Monday, September 19, 2011

Don't Mind Us


I always thought babies were pacifists by nature. But baby N, despite being all big eyes and cuddles, is a warrior. She even has an archenemy: the Dark Bringer of Doom, His Uncomfortableness, the Car Seat. In her first months, whenever she encountered her nemesis, she would call upon the only weapon available to her—a piercing, hysterical scream.

And though the car seat was not phased in the slightest by N’s assault (what with it being an inanimate object), there were civilian casualties. Namely, Mommy’s sanity. 

You wanna knuckle sandwich? Try puttin' me in that seat!

To avoid these battles, I drove as little as possible in N’s early days. Unfortunately, big sister S needed to go to preschool every day (okay, let’s be honest—I needed S to go to preschool), so daily car rides were inevitable. To say these trips were unpleasant would be like saying that World War II was kind of a bummer.

One warmish March day when N was about five weeks old, I decided to pick up S from school on foot. We would avoid the DBD, get some exercise, and enjoy the fresh air.   

I nursed and diapered baby N, and set out with the stroller. N was sleepy, so I assumed she would pass out pretty quickly. Well, you know what they say about assuming…

Poor N started fussing almost immediately, and screaming not long after that. The neighborhood elementary school was about to let out, so I had the delight of pushing a wailing baby down the street at top speed, while parents sat in their cars eyeing me and probably googling ‘Amber Alert’ on their cell phones.

We finally reached S’s preschool, me huffy and puffy, N red and angry. I transitioned her into the baby wrap, sure she would settle down, and we began the uphill haul back.

S was thrilled we were walking; there were always a million treasures to be found on the way home—sticks, bottle caps, random pieces of tire, and other awesome playthings. N was not appeased, though. She howled even more as I hauled butt, with S motoring along beside me as fast as her little legs could carry her.  

The crying was not subsiding and the parents in parked cars were really giving me the evil eye now. I finally admitted that there was only one solution to this problem. Even though I’d already fed N and couldn’t imagine how she could possibly be hungry this soon, I knew the answer lay right in front of me: the almighty Boob. (And speaking of World War II, how many more problems might be solved with boobs? Just throwing that out there).

I turned down a quiet side street, found a shady patch of grass between a long wall and the sidewalk, and parked the stroller. S danced around looking for bugs while I went about my business, nodding casually at the few stray cars that passed. Nothing like nursing your baby on the side of the road.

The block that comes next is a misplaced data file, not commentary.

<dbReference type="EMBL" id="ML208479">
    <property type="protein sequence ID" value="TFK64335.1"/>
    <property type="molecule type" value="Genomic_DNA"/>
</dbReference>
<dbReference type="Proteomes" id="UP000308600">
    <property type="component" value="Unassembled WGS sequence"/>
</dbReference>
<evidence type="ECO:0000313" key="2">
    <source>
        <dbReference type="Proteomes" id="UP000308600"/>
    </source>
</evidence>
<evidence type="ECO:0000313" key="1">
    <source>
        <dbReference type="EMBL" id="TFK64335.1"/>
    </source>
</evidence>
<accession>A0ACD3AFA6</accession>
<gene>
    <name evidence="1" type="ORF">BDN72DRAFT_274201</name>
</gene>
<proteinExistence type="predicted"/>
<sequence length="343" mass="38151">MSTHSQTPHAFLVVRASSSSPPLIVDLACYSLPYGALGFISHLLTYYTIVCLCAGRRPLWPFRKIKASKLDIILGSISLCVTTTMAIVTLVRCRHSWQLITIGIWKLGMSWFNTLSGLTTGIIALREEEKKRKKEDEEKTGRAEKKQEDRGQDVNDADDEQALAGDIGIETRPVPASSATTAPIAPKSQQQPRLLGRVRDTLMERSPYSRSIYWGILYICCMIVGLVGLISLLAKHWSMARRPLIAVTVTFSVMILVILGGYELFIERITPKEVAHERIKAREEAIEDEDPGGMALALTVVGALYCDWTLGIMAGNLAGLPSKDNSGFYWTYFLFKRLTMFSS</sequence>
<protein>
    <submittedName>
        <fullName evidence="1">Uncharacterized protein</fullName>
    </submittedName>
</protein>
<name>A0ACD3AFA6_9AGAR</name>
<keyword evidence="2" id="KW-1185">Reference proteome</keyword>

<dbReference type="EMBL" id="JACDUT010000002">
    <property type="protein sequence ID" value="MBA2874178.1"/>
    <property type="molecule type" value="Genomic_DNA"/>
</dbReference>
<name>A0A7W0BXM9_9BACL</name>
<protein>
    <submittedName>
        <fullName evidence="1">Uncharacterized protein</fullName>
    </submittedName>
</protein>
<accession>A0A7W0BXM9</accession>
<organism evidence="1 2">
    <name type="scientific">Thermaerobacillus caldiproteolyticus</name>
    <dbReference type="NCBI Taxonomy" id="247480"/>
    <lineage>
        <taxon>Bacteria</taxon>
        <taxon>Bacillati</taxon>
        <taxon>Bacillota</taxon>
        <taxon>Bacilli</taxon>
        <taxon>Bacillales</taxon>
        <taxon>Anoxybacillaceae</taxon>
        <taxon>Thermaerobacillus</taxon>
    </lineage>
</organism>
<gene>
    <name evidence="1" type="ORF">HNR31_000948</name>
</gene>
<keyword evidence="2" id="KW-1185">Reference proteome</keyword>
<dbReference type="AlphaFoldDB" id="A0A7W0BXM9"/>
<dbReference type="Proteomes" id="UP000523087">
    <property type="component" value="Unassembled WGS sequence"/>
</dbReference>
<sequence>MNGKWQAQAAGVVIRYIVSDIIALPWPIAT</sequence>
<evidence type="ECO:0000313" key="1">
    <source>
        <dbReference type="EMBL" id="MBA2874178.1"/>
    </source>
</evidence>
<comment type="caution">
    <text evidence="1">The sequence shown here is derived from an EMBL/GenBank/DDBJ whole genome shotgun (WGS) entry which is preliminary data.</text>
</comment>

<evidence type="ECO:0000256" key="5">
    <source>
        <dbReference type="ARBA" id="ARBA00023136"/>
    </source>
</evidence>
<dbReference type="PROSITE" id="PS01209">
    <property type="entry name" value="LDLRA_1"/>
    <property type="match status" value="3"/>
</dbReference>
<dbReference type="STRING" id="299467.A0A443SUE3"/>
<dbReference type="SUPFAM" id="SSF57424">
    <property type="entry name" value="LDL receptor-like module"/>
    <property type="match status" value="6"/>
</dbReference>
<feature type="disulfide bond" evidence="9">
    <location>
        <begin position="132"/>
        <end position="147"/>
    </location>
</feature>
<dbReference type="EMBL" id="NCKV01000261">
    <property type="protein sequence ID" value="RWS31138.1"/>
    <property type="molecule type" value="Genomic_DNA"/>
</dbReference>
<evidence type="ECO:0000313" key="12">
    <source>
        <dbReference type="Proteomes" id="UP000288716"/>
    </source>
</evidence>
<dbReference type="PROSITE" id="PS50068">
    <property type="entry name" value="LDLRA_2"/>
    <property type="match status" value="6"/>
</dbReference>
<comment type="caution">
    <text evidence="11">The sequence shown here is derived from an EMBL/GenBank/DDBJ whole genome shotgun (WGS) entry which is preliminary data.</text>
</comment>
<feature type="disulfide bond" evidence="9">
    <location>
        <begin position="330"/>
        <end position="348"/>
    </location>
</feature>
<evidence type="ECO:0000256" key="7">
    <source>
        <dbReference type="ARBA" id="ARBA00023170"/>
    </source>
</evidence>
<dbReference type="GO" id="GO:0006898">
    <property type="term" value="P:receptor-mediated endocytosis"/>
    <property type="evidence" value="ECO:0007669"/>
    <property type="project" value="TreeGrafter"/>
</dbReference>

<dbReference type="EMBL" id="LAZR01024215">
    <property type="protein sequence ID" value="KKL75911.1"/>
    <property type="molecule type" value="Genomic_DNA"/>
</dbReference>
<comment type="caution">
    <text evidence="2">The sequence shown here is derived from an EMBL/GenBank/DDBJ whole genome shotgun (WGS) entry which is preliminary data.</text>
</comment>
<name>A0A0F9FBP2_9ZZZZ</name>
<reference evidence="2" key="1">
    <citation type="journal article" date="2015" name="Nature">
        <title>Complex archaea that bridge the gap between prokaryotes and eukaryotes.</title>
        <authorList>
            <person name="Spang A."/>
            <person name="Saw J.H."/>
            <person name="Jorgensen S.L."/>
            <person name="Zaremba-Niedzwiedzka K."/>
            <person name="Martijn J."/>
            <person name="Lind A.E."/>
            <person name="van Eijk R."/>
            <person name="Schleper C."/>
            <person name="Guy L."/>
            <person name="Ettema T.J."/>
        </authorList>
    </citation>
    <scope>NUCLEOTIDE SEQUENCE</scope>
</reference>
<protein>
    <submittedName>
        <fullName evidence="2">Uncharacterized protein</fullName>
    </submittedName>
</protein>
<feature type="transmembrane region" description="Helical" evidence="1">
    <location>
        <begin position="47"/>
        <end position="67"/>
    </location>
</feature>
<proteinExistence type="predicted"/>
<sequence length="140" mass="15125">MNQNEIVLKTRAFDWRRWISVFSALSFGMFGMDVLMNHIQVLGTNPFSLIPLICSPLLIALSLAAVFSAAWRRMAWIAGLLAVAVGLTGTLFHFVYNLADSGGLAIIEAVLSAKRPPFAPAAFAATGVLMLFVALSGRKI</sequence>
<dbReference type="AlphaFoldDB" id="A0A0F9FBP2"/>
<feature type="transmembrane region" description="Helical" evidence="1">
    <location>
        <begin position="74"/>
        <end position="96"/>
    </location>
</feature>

But no big deal. Until I heard the dread words, “Mommy, I need to go potty.” 

We were still a long way from home, and N was just getting going. I panicked. Looked left, looked right.

“Honey, do you remember how to squat?”

That's right. I told my three-year-old to pop a squat behind a tree on a public street. Not my finest moment. And she went for it.

“Mommy, I did it! I peed on the ground!” S gleefully waddled back to where I sat on the curb. Despite her excitement, it was clear that she did not remember how to squat. Her pants were around her ankles, and she was soaking wet.

I told her to take them off, thinking she could ride home in the stroller with a blanket over her. She pulled off the wet clothes and skipped around while I tried to remove N, who still clung to me like the Strongest Barnacle in the West. 

And then it happened.

A car pulled out of the driveway next to us, veeeery slowly. I tried not make eye contact. La la la. My half-naked child didn’t just pee on your oak tree, I’m not exposing myself in the middle of the street, la la la. Doo do doo. 

I kept my head down, waiting for him to pass.

Then S cried, “Guess what, Mommy? I waved at that man in the car!” 

Really? This is a child who won’t even say hi to people she knows half the time. She had to pick this moment to go all Mr. Rogers on me?

“But he didn’t wave back." She stuck out her bottom lip in a pout, then shrugged her shoulders. "Oh well. Maybe next time.”

Dear Lord, I don't ask for much, but please let there not be a next time. Thanks.

Your humble servant, 
S. B.

2 comments:

  1. "Maybe next time." !!! TOO precious.

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  2. She is a sensitive soul, what can I say? =)

    ReplyDelete